stir crazy: The type of giant iron pans used by Chinese cooks. Photos: Suthon Sukphisit
The most notorious pan in Thailand now is the Korea King pan being sold through social media and home shopping networks. The value-adding word “Korea” makes the Teflon pan seem more hi-so and eligible to be expensive. The product’s advertisement claims that the frying equipment is worth 13,000 baht but the buy-one-get-one promotion offers shoppers two for only 3,300 baht. The importers are said to spend 15-16 million baht a month for such advertising but so far they have made up to 8 billion baht.
The Cornucopia column isn’t the most authoritative place to assess the pan’s quality. Is it really worth the money? We don’t know. Is it that incredible? We can’t tell for sure. But we can say that this is the most extreme pan-selling trend in the kitchenware industry we’ve ever seen. The trend, however, leads to the realisation that most households own more than one type of pan and preferably one of them is coated in Teflon.
It’s interesting to learn about the popular pans throughout time in Thai kitchens. In the early years, influenced by Chinese cookery, the pans Thai people used were made of brass because the material was easy to find. However, they needed to be used carefully as they didn’t resist heat very well. They were also quite expensive. Thai people tended to use it for low-heat cooking like when making desserts.
Then we moved on from brass to steel, suitable for all forms of use due to its durability. The price was still expensive but it was cheaper than brass.
In the old days, iron pans built up quite an industry. The best known were made in Soi Roang Krata (Wok Lane). There were also a big kitchenware shop and a factory in front of Mitr Samphan Road. The pans were made in several sizes. The largest, called krata bai bua (the shape is similar to a lotus leaf), was about 120 centimetres in diameter. The enormous size made it ideal for heavy cooking such as cooking rice for a large number of people; cooking vegetables during the vegetarian festival; making sugar from sugar cane, coconut milk and coconut oil; and frying patong koh (Chinese-style doughnuts)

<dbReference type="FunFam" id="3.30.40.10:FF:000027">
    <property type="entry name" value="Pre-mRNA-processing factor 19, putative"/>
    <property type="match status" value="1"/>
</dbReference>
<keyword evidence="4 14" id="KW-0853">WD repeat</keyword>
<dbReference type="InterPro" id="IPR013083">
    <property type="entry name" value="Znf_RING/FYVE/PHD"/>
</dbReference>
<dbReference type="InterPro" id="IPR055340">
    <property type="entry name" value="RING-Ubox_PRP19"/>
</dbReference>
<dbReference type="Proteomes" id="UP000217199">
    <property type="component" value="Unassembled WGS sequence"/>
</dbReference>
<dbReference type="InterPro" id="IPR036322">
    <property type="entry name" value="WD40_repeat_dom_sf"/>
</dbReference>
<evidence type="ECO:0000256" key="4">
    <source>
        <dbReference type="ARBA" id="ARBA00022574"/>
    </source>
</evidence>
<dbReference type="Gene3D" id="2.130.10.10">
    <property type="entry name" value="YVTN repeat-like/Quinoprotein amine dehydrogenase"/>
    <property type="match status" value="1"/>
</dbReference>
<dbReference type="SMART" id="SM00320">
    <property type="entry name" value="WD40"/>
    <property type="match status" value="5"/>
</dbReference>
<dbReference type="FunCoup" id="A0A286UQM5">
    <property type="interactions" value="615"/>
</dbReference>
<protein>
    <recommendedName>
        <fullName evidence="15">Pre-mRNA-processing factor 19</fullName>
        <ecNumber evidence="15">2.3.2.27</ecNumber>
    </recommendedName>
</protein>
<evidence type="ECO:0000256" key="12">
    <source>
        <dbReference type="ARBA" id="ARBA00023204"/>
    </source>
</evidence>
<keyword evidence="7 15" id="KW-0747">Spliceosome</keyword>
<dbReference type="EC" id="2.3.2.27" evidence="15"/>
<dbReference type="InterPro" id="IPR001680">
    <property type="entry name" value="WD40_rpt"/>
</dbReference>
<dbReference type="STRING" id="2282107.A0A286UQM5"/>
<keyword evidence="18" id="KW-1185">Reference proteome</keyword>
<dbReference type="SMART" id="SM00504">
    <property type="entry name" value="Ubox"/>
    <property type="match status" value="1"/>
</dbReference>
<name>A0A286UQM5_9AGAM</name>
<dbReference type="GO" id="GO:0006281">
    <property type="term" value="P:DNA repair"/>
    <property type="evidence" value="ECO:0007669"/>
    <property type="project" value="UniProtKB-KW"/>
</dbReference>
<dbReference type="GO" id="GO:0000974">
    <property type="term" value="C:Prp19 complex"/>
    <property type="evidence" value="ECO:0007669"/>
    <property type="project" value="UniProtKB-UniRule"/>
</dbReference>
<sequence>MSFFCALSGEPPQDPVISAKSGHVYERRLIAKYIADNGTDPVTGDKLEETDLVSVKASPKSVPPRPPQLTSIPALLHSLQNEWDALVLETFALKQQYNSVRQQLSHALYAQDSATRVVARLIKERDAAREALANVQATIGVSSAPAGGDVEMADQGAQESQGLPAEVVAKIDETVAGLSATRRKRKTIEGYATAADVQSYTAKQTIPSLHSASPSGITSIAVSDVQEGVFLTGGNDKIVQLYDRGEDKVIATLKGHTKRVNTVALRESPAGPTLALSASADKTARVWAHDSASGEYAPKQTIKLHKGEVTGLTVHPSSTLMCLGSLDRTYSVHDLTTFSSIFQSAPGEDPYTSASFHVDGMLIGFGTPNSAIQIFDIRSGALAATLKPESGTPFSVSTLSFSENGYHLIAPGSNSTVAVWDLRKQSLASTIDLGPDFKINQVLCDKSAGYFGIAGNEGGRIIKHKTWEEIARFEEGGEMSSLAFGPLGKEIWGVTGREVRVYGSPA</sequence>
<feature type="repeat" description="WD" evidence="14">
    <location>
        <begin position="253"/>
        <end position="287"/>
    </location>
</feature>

Small woks used at home are made with two handles for holding and lifting. They are heat-resistant, good for deep frying. Chinese cooks and this type of pan are inseparable. The skilful ones hold the handle in one hand and use the turner to stir the ingredients in the other hand. To fry this way, they shake the pan constantly so that the food will be well mixed and the heat will reach the ingredients equally.
For home cooking, frying with little oil and overheating can be a problem as soft ingredients such as meat, fish and sugar usually stain the pan, making it hard to clean unless you use a brass brush. But if you use enough oil, that should be OK.
The iron pan design has improved over the years. They are now made with a wooden handle, making it more convenient, and quite popular in restaurant kitchens for frying noodles and rice. They may still be expensive, so aluminium is used to substitute iron. It’s cheaper, heat-resistant and easy to clean but the stain problem remains.
Heat-resistant Teflon pans solve the stain problem, especially when using less oil to fry or no oil at all. It can be used as a toaster by laying the bread on the pan with no oil. They come in many sizes and shapes depending on the pan’s purpose — smaller for frying eggs or squarish for making the popular Japanese omelette or deep-bottomed with a grille design to use as a griller.
Teflon-coated pans have disadvantages too. The turner used with it must not be made of solid metal like stainless steel. It must be either plastic or wood to prevent the coating being scraped off. You must wash the pan carefully with a sponge and rub it lightly. You also need to leave the pan to cool down before washing to preserve the coating.
There is another popular pan in the US which is used by Thai chefs over there. It is the heavy cast-iron pan that is set to dethrone the heat-resistant Teflon. It is suitable for all types of meats, with no oil or minimal use. But the pan must be hot first before the meat is added to fry. Heat will accumulate inside the pan so that the meat is cooked quickly. To clean it, use paper or cloth to wipe away the oil stains. If stains of meat and oil occur, sprinkle salt and use a scraper for the grease, then wipe with paper or cloth. This type of pan needs to be used very often because the fat from the meat will moisten the texture of the pan.
A pan is an essential utensil in the kitchen but users must select the appropriate type for their cooking. It all comes down to making the food taste good. The price tag of the highly advertised and overrated pan may have little bearing. If not significantly better than the others out there, why waste your money?